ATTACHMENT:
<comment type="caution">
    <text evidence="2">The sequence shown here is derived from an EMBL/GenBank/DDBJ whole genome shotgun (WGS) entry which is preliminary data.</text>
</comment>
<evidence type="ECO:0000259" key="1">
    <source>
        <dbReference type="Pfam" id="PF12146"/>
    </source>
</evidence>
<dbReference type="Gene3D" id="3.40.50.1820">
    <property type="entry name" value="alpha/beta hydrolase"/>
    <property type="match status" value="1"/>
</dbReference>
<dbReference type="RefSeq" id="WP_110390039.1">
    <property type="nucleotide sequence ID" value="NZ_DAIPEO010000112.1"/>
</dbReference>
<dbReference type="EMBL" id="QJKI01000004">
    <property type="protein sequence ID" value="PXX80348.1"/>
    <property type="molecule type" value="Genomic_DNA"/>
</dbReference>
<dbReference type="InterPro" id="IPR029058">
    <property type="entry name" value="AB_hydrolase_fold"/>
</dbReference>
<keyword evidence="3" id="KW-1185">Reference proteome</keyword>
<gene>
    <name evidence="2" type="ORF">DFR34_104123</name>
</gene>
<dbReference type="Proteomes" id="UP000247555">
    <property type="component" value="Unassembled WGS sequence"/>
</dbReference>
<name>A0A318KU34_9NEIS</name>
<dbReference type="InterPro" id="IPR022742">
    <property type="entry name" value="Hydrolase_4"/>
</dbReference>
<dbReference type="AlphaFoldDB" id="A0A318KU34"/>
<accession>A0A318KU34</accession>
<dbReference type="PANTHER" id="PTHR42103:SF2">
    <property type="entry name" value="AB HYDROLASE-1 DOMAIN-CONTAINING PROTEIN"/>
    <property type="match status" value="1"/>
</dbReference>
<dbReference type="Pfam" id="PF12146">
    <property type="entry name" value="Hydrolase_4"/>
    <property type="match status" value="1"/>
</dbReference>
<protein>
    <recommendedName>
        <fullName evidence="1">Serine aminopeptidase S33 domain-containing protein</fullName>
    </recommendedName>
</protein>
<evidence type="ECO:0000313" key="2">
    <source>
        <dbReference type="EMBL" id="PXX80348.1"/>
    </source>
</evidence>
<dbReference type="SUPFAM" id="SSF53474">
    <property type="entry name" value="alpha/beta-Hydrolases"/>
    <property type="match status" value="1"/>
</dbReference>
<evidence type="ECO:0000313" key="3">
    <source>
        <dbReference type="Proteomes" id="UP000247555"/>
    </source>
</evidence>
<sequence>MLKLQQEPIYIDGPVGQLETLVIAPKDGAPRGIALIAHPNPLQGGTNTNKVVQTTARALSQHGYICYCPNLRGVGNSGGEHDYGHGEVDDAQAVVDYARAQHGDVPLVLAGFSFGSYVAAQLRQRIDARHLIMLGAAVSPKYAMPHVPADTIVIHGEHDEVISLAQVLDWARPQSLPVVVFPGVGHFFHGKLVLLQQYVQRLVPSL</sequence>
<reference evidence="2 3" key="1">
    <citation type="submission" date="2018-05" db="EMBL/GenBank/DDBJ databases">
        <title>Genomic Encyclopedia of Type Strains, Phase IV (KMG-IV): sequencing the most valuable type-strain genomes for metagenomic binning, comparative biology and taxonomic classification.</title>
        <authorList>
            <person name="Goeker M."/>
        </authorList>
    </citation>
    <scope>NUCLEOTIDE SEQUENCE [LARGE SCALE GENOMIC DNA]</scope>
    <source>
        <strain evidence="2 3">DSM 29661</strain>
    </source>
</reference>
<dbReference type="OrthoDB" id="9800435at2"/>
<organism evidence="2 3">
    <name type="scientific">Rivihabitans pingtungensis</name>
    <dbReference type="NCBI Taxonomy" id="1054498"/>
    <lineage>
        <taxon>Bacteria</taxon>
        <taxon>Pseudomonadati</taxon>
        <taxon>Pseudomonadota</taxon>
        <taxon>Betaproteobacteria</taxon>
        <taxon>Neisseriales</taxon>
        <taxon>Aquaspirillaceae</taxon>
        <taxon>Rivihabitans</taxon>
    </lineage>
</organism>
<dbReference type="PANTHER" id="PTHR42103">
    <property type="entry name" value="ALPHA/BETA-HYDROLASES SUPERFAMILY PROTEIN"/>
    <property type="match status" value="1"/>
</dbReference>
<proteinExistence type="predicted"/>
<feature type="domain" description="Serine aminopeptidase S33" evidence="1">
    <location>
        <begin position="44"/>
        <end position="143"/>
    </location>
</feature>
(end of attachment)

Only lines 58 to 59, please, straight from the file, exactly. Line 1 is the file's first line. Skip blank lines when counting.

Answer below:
<evidence type="ECO:0000313" key="3">
    <source>